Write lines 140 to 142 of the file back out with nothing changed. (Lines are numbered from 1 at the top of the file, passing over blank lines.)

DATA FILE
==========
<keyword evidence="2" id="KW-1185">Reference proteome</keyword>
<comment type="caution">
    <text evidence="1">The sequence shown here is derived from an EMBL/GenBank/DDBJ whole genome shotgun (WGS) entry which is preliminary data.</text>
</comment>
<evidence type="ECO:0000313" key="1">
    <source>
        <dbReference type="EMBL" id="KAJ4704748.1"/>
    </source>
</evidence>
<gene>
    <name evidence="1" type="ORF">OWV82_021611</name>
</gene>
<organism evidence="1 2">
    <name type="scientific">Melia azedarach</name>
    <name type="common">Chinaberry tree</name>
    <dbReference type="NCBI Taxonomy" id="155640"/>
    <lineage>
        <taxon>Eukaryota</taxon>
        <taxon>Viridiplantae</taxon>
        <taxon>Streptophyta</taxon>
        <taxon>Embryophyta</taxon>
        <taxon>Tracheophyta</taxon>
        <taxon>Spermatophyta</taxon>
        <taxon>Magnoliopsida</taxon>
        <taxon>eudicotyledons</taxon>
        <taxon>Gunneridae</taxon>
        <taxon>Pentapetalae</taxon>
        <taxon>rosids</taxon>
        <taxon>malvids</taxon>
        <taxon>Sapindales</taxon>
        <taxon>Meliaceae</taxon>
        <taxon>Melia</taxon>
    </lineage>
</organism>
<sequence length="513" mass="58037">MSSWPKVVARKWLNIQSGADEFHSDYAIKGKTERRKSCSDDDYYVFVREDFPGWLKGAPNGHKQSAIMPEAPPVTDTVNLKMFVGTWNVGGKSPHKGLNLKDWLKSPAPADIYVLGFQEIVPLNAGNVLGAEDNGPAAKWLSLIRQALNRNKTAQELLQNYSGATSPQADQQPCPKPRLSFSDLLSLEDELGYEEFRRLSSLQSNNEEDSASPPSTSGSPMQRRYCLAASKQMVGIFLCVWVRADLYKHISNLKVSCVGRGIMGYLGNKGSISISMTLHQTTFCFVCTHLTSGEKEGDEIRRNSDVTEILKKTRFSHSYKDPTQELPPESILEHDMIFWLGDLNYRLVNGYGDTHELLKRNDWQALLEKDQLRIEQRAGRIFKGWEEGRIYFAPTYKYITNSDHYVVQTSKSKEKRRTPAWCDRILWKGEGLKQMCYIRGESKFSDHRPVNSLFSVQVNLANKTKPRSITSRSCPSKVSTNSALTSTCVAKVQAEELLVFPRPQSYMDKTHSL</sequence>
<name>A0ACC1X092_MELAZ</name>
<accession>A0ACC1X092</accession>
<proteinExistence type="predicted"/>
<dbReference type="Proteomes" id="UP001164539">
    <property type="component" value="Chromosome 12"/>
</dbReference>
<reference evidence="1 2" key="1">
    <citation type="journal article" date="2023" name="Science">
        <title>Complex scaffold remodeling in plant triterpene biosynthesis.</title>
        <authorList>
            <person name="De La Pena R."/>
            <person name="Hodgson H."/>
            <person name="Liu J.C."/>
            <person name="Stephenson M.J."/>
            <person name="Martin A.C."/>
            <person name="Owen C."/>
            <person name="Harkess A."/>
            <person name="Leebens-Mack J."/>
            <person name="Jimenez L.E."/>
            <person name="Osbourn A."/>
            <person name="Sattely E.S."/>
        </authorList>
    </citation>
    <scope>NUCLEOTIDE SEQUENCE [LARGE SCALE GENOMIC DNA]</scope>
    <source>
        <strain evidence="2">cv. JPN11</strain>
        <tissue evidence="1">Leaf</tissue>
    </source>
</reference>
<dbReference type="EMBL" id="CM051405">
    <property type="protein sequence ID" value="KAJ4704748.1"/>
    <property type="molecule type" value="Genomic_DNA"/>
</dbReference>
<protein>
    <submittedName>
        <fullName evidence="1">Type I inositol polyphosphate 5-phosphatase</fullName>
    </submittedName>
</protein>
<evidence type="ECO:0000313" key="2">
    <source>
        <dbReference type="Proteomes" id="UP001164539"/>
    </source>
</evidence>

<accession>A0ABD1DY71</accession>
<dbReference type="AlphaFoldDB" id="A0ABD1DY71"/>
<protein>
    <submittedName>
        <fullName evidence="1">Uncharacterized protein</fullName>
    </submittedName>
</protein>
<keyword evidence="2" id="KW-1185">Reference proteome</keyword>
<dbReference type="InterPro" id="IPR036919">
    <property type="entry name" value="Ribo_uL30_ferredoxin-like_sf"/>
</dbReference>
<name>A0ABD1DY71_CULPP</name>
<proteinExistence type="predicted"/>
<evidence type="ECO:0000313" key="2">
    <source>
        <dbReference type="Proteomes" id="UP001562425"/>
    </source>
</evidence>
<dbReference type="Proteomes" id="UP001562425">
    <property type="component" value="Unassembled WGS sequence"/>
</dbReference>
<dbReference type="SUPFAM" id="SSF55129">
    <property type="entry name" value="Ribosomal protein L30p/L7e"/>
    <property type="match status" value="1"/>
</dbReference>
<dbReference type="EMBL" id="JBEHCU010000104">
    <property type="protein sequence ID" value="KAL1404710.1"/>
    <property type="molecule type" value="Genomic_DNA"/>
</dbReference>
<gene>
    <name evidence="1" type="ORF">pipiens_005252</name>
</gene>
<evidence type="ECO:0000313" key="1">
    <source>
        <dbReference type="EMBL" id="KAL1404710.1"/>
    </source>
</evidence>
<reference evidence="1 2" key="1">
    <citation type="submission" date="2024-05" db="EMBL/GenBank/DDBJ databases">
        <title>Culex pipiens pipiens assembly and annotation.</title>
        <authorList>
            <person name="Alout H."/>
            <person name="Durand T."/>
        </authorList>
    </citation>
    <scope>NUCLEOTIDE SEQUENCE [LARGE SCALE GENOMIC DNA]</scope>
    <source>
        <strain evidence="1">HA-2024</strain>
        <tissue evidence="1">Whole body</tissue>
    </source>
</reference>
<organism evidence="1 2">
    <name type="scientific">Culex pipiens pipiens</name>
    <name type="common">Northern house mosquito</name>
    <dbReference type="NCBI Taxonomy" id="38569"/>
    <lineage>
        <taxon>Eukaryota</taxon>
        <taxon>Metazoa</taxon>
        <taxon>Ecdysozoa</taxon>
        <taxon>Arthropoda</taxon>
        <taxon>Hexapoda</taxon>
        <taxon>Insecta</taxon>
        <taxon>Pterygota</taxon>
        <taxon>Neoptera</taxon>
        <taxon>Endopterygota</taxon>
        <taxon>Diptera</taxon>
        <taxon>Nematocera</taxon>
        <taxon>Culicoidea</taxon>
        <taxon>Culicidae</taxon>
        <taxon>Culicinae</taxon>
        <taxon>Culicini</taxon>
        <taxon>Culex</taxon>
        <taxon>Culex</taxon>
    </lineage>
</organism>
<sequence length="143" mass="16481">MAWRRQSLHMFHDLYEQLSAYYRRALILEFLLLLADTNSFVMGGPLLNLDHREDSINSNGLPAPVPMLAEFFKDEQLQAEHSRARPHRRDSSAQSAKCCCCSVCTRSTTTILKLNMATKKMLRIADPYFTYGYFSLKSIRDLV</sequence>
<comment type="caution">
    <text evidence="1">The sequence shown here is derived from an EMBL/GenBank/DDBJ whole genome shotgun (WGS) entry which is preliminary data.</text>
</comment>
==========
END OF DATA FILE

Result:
        <taxon>Insecta</taxon>
        <taxon>Pterygota</taxon>
        <taxon>Neoptera</taxon>